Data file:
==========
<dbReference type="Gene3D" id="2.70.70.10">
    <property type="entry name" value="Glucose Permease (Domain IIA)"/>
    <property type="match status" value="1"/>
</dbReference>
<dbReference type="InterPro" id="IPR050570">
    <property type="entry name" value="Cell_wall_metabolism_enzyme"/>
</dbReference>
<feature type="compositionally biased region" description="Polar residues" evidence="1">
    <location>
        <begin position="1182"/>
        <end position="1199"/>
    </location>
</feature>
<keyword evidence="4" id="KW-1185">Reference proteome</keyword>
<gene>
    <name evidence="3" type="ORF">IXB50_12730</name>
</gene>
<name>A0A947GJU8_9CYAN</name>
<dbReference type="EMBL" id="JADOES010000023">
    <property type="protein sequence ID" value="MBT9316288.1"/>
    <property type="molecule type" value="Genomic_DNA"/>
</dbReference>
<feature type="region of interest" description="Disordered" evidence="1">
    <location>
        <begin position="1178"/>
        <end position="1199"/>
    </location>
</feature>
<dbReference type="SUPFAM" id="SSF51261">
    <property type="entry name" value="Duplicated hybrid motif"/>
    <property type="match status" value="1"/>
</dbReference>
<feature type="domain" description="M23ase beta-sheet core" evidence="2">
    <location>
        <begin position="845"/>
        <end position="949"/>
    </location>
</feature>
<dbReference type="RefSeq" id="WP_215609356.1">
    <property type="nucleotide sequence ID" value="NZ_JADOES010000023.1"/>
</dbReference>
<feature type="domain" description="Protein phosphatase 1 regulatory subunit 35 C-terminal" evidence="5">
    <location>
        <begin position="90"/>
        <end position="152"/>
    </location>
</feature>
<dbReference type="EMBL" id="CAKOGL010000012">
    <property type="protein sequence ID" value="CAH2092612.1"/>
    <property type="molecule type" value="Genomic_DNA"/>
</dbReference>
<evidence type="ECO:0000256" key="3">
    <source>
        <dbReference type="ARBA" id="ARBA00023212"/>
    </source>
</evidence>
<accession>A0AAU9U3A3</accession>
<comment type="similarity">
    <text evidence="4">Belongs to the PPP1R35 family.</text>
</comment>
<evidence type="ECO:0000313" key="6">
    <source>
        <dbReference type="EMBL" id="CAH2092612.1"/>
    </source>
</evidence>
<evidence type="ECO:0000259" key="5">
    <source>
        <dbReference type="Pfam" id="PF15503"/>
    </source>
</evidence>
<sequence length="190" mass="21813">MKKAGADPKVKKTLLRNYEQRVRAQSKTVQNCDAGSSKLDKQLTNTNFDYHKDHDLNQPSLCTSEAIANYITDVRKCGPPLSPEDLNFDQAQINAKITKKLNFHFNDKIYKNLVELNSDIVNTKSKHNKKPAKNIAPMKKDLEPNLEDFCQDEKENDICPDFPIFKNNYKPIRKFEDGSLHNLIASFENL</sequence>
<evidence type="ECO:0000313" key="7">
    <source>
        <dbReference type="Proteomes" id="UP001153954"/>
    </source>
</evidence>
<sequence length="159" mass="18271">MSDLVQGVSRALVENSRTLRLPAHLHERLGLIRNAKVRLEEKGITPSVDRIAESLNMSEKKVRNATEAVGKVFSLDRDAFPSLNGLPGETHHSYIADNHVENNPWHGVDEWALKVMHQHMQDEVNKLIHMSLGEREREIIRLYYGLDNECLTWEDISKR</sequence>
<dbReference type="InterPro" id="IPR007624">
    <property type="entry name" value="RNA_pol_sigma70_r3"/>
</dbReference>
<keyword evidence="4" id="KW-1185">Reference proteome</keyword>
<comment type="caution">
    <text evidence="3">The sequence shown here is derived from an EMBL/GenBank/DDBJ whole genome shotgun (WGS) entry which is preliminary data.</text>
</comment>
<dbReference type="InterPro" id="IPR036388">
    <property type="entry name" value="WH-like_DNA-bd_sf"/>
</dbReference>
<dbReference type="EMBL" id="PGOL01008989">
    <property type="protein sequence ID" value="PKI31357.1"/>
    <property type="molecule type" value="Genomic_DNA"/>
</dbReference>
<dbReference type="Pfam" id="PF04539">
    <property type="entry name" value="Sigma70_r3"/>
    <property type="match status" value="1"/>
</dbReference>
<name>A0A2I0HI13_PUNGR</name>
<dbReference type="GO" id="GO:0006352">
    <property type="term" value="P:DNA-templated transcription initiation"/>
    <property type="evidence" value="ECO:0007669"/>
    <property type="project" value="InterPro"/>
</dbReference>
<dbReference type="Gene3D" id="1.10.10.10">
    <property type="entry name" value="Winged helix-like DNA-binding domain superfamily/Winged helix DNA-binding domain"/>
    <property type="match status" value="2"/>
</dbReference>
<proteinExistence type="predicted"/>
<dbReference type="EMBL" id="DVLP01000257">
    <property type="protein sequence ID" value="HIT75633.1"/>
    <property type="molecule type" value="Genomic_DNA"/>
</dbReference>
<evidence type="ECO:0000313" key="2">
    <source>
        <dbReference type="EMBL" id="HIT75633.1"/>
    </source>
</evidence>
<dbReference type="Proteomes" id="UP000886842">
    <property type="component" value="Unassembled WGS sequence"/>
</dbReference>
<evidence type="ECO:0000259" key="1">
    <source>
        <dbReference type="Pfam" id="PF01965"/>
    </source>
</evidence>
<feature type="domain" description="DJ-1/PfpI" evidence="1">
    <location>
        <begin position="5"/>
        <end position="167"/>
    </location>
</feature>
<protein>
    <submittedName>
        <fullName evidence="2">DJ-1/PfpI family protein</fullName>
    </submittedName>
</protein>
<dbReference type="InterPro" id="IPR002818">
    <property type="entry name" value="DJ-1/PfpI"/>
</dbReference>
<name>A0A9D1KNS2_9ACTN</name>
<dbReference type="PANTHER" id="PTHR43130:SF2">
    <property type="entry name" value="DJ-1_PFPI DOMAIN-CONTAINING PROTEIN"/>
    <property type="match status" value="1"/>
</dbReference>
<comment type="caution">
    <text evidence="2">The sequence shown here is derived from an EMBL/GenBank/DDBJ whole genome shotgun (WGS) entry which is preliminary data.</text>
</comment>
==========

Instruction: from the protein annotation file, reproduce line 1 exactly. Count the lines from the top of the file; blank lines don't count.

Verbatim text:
<dbReference type="Gene3D" id="2.70.70.10">